The Centre for Education and Innovation provides a wide range of resources to enable high-quality, engaged learning experiences. For further support or queries please email

Terms used in this policy and associated procedures are consistent with the ACU Glossary of Student and Course Terms. The following specific definitions also apply:

Assessment: The process whereby student learning outcomes are measured and developed, feedback is given to students on their progress and final results are awarded. 

Assessment criteria: qualities or features of students’ work which allow it to be described. Assessment criteria are paired with “Performance standards.” 

Assessment literacy: understanding the relationship between assessment design and learning. For staff, this means designing assessment to scaffold a progressive development
of different kinds of knowledge in accordance with adult learning theory. For students, this means using an understanding of the purpose of assessment to inform learning, including the ability to self-assess. 

Asynchronous learning activities are where educational activities, discussions, and assignments engage students in learning at their own pace.
Consensus moderation: any process by which a person can ensure that their judgements are broadly consistent with colleagues with comparable expertise. It generally involves some form of peer review and reference to internal and external benchmarks. 

Constructive alignment: combines the concepts constructivism and alignment. Constructivism is a theory that proposes learning progresses over time from simple to more complex outcomes. The term alignment refers to the desirability of ensuring a relationship between different components of learning to work together to achieve specified learning outcomes. Combined, these terms mean the sequencing of all learning and teaching components to support a developmental narrative matching the way adults learn to progressively achieve learning outcomes.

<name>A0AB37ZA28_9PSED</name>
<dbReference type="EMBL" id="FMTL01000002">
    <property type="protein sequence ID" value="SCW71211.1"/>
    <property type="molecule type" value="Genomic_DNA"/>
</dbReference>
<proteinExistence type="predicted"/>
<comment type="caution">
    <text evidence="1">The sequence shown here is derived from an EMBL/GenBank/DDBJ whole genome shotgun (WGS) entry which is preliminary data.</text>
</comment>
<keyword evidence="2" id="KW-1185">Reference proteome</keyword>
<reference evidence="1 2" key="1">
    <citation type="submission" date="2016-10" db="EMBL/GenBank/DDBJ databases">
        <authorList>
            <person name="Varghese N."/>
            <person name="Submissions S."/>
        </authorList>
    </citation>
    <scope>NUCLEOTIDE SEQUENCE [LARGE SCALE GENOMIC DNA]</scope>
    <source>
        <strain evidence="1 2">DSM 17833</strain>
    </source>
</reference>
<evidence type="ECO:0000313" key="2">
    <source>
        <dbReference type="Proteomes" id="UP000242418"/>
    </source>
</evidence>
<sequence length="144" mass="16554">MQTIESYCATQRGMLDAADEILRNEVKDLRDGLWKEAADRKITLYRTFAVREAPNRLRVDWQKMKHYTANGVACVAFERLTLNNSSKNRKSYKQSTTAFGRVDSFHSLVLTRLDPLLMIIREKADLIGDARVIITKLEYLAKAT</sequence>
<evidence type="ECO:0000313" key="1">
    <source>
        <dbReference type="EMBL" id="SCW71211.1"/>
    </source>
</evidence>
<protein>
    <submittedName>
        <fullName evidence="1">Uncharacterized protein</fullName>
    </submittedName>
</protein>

Equivalent assessment: assessment activities undertaken within one context which work to achieve comparable learning outcomes to assessment activities in another context. For assessment in two different contexts there is no requirement for them to be identical. 

Formative assessment: is generally intended to monitor student learning. It provides feedback to teachers to improve teaching and to students to improve learning. These tasks may be marked but do not contribute formally to final grades. 

Horizontal integration: designing assessments that are linked across units that students engage in during the same time period. 

Hurdle requirement: An assessment task that is mandatory to complete and pass to achieve a passing grade in a unit. 

Learning outcomes: what students should be able to demonstrate they know, understand, or can do at the completion of a learning experience, unit, or course. 

Performance standards: descriptions of different levels of performance on assessment criteria. 

Pre-assessment: before students undertake their assessment tasks. Aspects include assessment strategy and assessment item design, the specification of assessment criteria and performance standards, ensuring all teaching staff have a shared understanding of these. 

Peri-assessment: while students undertake assessment, and while it is marked. Aspects include explaining tasks to students, maintaining a shared understanding of the tasks, criteria and standards, marking, providing formative feedback to students. 

Post assessment: after all assessments are completed and marked but prior to moderation. Includes reviewing task design, criteria and performance standards, reviewing samples of students work to verify and improve validity, identifying trends and potential issues prior to publication of marks, and grade administration. 

Quality assurance: activities that serve to improve the quality of learning, teaching and assessment. As a process, the quality assurance cycle involves planning, implementation, evaluation, and action to improve. 

Scaffold: learning activities, resources, and assessments support learning in a developmental way that aligns with adult learning theory. For example, helping students to progress from learning content, to concepts, and then to developing the ability to apply these. 

Summative assessment: in general, is intended to evaluate student learning by comparing it against a predetermined standard or benchmark. Whilst evaluation is the primary function of summative assessment, they should also be used for formative purposes. These tasks must be marked and contribute formally to final grades.

Synchronous Learning Activity: is an interactive learning activity in which all students are participating simultaneously e.g., tutorials.

Vertical integration: designing assessments to build progressively on student experience and learning throughout a unit and program.